Anyway, it turned out that the Hendricksons in Wisconsin are not the same color as that of Art Flick. This was before I got to know Gary Borger and it was my first lesson about regional differences in identical insects. So I still have the urine stained fur and I have yet to use it to tie a fly. Can you imagine buying an entire female red fox pelt for a 6"X6" piece of urine stained fur. Such was my initial diligence as a beginning fly tier.

46971450561_35a2fecc49_o.png

Unfortunately my E. Subvaria the natural did not look like this

picture_1693_large.jpg

But this

picture_2949_large.jpg

So what do I as a dark Hendrickson dry fly? I use the most popular dry fly sold in the USA, a parachute Adams. Although the body of the natural looks dark, remember that the abdomen of the natural is what the trout see and it is a lighter color.

Here is the belly of a dark Hendrickson male from Troutnut.

picture_454_large.jpgspacer.png

 

The lesson is that here is only so much that you can do by reading the general fly fishing literature on hatches. More importantly, DO NOT tie or buy flies based on these general books. Call the local fly shop to find out what pattern actually matches the hatch.

 

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55 minutes ago, SilverCreek said:

It is interesting that you used the PMD as an example that a general hatch guide will help you with. In fact, the PMD is a mayfly that can vary when it hatches and the actual color of the adult varies from location to location.

http://www.troutnut.com/hatch/459/Mayfly-Ephemerella-excrucians-Pale-Morning-Dun

"These ubiquitous mayflies are extremely abundant throughout the West and have a wide range of dates for their emergence. There is considerable evidence that on temperature stable spring creeks they can have asynchronous emergences in the spring and fall, not to be confused with many baetids multivoltine life history. In contrast, Eastern emergences are shorter, smaller and far less significant. Anglers would be wise to consult hatch charts and obtain current local information on specific rivers to time this species. Keep in mind that these charts usually combine them with the often larger and earlier hatching Ephemerella dorothea infrequens as they are very difficult to tell apart."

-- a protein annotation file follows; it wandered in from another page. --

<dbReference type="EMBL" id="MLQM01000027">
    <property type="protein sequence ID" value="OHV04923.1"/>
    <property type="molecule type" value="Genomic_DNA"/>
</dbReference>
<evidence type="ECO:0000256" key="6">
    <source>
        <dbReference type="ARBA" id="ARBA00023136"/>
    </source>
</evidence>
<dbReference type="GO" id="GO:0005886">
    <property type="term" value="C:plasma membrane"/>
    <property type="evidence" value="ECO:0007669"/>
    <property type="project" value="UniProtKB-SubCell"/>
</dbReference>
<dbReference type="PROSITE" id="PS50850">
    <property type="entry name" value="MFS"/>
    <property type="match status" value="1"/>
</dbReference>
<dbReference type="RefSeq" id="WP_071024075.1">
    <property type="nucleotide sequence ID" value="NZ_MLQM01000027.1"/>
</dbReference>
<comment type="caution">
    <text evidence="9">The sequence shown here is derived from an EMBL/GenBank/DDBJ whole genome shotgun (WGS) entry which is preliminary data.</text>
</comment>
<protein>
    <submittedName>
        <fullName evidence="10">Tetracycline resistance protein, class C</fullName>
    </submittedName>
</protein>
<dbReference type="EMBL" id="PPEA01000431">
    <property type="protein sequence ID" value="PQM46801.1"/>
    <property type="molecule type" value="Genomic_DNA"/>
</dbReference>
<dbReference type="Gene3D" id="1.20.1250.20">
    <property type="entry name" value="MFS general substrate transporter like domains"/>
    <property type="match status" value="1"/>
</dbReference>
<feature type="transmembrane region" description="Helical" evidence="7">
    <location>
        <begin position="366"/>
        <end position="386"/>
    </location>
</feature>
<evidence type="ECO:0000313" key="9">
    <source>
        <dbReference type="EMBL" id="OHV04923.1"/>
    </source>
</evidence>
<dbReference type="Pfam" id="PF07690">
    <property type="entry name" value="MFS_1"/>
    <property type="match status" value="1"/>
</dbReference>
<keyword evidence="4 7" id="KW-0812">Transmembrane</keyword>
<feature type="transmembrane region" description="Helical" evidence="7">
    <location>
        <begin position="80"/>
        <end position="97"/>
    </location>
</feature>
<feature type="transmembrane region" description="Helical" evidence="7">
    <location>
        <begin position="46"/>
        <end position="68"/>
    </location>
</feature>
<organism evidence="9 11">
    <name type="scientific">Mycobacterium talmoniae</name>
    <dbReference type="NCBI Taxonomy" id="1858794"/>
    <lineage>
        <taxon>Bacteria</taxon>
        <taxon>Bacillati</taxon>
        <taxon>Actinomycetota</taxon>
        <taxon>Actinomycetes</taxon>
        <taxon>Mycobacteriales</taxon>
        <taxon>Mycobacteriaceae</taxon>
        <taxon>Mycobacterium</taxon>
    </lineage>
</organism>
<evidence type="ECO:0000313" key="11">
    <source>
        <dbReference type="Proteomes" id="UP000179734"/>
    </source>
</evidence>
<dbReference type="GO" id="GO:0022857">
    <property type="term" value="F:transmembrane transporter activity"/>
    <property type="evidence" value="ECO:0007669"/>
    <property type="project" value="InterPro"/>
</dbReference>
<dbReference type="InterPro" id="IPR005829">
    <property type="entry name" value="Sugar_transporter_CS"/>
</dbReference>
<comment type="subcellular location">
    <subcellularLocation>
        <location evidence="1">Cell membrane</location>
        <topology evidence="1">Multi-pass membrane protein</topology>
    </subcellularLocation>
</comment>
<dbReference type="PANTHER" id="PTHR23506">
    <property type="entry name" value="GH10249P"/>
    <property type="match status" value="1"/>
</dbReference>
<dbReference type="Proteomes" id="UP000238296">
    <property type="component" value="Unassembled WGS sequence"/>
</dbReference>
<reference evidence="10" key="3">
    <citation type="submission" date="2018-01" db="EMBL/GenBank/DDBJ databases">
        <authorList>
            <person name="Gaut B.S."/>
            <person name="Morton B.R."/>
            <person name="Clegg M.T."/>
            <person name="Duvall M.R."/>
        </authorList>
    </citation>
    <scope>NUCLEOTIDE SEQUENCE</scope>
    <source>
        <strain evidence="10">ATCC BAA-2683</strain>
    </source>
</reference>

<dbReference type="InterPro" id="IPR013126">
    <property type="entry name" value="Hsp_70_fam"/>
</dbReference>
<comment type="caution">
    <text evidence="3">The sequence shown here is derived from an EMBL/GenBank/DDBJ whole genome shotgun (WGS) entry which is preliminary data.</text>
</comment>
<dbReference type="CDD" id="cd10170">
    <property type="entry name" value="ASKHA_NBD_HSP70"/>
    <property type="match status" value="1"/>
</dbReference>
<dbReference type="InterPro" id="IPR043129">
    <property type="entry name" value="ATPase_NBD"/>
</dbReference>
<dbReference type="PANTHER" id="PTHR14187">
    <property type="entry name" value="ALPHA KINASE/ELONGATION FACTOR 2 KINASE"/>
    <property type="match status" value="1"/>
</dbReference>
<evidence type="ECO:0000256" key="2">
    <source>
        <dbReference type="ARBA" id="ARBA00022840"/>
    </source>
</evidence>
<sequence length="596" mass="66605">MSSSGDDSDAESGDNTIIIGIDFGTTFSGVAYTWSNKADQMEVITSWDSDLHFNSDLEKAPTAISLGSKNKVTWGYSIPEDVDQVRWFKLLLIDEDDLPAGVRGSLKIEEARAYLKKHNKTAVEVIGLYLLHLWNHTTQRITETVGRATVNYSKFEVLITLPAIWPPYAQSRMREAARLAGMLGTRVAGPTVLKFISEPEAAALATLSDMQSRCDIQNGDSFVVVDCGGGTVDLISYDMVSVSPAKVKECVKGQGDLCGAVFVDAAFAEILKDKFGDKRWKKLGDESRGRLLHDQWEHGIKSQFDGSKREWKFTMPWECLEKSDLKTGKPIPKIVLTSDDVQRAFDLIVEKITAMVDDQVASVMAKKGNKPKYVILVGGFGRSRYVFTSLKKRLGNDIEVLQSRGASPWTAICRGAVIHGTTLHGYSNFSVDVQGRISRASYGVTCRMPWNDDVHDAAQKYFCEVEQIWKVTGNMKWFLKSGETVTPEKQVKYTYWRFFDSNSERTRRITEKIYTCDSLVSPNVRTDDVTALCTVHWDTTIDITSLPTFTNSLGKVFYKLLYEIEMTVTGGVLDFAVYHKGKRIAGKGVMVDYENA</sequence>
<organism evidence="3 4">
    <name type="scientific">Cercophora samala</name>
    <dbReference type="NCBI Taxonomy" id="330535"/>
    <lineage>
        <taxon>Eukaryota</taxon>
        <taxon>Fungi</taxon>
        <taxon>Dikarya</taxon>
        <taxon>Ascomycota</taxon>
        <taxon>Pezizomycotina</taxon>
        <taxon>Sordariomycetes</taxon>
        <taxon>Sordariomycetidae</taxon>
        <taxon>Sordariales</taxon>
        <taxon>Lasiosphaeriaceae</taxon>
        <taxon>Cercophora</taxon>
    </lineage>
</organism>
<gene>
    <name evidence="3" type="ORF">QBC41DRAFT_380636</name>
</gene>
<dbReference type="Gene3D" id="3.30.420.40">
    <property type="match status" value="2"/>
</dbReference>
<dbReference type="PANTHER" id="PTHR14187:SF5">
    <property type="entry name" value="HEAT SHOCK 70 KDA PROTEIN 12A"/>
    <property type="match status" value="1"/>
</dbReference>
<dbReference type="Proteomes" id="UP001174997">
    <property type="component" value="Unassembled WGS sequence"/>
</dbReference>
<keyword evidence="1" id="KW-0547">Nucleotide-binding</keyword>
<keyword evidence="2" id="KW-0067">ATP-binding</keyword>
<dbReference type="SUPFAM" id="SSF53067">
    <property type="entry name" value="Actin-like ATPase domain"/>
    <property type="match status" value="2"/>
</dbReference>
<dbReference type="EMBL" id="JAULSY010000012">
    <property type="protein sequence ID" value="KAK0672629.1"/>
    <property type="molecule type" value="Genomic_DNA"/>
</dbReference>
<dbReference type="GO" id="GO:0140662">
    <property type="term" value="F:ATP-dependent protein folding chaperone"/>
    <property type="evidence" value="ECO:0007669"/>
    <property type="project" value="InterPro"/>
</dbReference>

I personally seen PMDs that are more greenish and others that are sulphur and others that are orangish.

http://www.troutnut.com/common-name/15/Pale-Morning-Duns#:

"Ephemerella excrucians variability in appearance, habitat preferences, and wide geographical distribution are cause for angler confusion with the changes in classification. They can be pale yellow 18's on a large Oregon river, creamy orange 14's on western lakes and feeder streams, large olive green on CA spring creeks as well as tiny sulfur ones in many Western watersheds. Then there's the little Red Quill on small streams in Wisconsin. Yet, all are the same species."

When I was a newbie fly fisher, I thought I could read about hatches and buy flies for the hatch. The first major Wisconsin Hatch was and still is the Hendrickson (E. subvaria). 

When I read about the Hendrickson (E. Subvaria) I read of the classic Hendrickson pattern.

Interestingly, this classic Catskill pattern includes one of the most unusual materials: urine-stained belly fur of a red fox. I don't know how you can tell if the fur is properly stained and I have even heard of some fly tyers trying to accomplish this critical step on their own. Who knows where they obtained the fox urine. The staining requirement was not part of the original Hendrickson, but came to be the standard based upon the colorful imagination of famed fly tyer and author Art Flick.

http://www.flyfisherman.com/how-to/match-the-hatch/fly-fishing-the-hendrickson-hatch/

"Many anglers believe that Steenrod used the urine-stained underbelly from a vixen red fox, because that amazingly descriptive material is so memorable. But it was Art Flick who later suggested this material in his writings, not Steenrod."

The urine stained fur is actually the lower abdominal pelvic fur of a vixen (female) fox that is indeed stained urine. It has a pinkish cast. So I went and bought a female fox pelt and hung in from the some of the pipes in my basement. It scared the cr*p out of the lady who cleaned our home. But I digress.

Anyway, it turned out that the Hendricksons in Wisconsin are not the same color as that of Art Flick. This was before I got to know Gary Borger and it was my first lesson about regional differences in identical insects. So I still have the urine stained fur and I have yet to use it to tie a fly. Can you imagine buying an entire female red fox pelt for a 6"X6" piece of urine stained fur. Such was my initial diligence as a beginning fly tier.

46971450561_35a2fecc49_o.png

Unfortunately my E. Subvaria the natural did not look like this

picture_1693_large.jpg

But this

picture_2949_large.jpg

So what do I as a dark Hendrickson dry fly? I use the most popular dry fly sold in the USA, a parachute Adams. Although the body of the natural looks dark, remember that the abdomen of the natural is what the trout see and it is a lighter color.